The 2019 Kenya population and housing census is coming in a few months, and the government has been in the preparation mode for the several years. One of the preparation steps has been acquisition of over 164,700 devices that will be used, as the census is said to be heavily depended on technology. The technology is expected to facilitate rapid transmission of data from the field to the central database, thus faster processing and release of census data. Kenya has always turned to technology to help streamline voting process and prevent cases of rigging, with Kenya’s elections being one of the most expensive in the world. However, that has not always turned to be effective, with cases of technology failure and incorrect use of technology due to insufficient skills being common.
What is at stake?
The census takes three stages; preparatory stage, actual enumeration, and the post enumeration stage. Of these, the actual enumeration is the one that involves many people, with the Kenya National Bureau of Statistics planning to employ 164,000 people for the job, and the whole exercise costing KES 18.5 billion (USD 185 million). The objective is to deliver credible results which have been elusive in the past. Population numbers are used in revenue allocation and demarcation of electoral boundaries, a factor that could promote inflation of numbers to suit political interests. In the last census, there were allegations of exaggeration of numbers with one province recording a 178% growth in population within ten years.
As it happens with elections, majority of the short term contractors who are tasked with carrying out the process are usually teachers, and jobless youths. Teachers are distributed throughout the country, hence making it easy to reach even the remotest corners. As for jobless youths, they are everywhere in the country. Some are in temporary, low wage jobs, and a short term contract with the government that pays about KES 3000 (30 USD) per day is a good economic boost.
Most of these people may not have proficiency using computers, although they are computer literate. It takes more than learning how to use a computer to be a good user. Even new phones give us trouble in the first days, until we get used to them. Only a regular user of a device or a gadget can be proficient in using it. In this case, the devices that are to be used for the census will only be introduced to the enumerators a few days to the census, and they receive very little training before being declared fit to conduct the census. By the time the material day comes, some have forgotten the basics.
I have seen this happen several times. In the 2003 general elections, each polling station was equipped with a laptop and a fingerprint reader, which was meant to be the main mode of identification. During the training, polling clerks spent about 10 minutes each learning how to start the computer and identify a user, without being given a chance to do it individually as there was no database available to test. Come the election day, many had forgotten how to do it, and even the experienced presiding officers were at loss. The laptops were provided with two batteries which supposed to last for 12 hours, but these were ordinary laptop batteries which could do utmost 3.5 hours. In my station, the second battery was delivered without power, yet the polling station did not have electricity.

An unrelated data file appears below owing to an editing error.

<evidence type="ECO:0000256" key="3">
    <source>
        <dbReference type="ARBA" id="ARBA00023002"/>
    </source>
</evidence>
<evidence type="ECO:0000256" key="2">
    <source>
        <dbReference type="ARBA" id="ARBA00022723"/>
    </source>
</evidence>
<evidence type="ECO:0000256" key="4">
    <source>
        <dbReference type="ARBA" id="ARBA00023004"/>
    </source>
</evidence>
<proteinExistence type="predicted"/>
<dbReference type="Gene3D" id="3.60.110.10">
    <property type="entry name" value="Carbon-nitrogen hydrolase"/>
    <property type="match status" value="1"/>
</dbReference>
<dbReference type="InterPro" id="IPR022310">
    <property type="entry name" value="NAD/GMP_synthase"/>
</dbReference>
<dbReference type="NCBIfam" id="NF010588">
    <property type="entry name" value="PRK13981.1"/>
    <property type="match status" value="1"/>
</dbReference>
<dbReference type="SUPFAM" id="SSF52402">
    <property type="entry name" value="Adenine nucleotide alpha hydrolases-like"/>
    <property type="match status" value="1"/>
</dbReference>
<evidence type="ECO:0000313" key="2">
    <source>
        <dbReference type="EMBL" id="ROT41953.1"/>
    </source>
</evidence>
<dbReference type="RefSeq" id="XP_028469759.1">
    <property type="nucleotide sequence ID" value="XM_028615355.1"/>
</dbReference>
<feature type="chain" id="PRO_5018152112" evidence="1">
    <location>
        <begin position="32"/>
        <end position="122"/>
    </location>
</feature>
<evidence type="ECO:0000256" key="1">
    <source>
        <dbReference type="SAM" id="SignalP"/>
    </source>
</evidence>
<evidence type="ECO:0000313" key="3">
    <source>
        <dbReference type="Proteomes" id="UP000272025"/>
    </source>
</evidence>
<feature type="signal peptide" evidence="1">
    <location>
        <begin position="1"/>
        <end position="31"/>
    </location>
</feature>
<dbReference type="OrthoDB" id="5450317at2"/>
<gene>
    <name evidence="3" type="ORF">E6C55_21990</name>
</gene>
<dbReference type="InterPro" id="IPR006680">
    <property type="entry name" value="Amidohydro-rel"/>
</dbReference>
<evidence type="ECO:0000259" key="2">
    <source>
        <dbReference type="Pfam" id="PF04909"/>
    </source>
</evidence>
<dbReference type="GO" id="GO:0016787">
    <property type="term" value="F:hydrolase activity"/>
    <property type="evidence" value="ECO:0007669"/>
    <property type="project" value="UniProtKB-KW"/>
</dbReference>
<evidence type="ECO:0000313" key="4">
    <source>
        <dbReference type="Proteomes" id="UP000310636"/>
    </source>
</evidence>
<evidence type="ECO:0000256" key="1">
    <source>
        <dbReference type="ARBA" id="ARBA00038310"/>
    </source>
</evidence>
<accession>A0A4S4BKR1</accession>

In the 2017 elections, I attended the training for the presiding officers, and while a lot of effort was put into training these people who would go and train the polling clerks, it was less than satisfactory. A good number of trainees were clearly not interested in the training, and were only there to receive their allowances. Some of them also showed up on the second day of the training, missing 50% of the training. I can safely assume that the polling clerks who were trained by these presiding officers got a raw deal. These went ahead to conduct the elections leading to delays in identifications, and the eventual collapse of the Electronic Voter Identification (EVID) and the Result Transmission and Presentation System (RTS).
In the upcoming Census, the Kenya National Bureau of Statistics is banking on hand held electronic devices to record data. How successful this exercise will be I am not sure, especially if there is not manual back up. If the past experiences are anything to go by, we could have a crisis of enumerators who are poorly trained, hence unable to use the provided equipment properly. This would result in inconsistencies in the census results.
The most urgent step is to ensure that the Kenya National Bureau of Statistics (KNBS) has competent staff to conduct the census. This will involve thorough training, and ensuring that the every staff or enumerator has a good understanding of what is involved, and they have enough time to master the gadgets that will be used.
Adoption of eLearning platform can help develop skills and competence among the enumerators. This would best work by providing an eLearning platform with the relevant information needed for the job to anyone who wants to interview for the job, hence make them study in advance, and use the interview to gauge competence. This can then be supplemented with intensive training, using highly competent trainers and gauging the skills of the trainees afterwards. Therefore, I propose the development of enumerators training platform as early as now, so that the next five months will be used to train potential staff. Kenya needs to better the human resource factor in order have a successful census.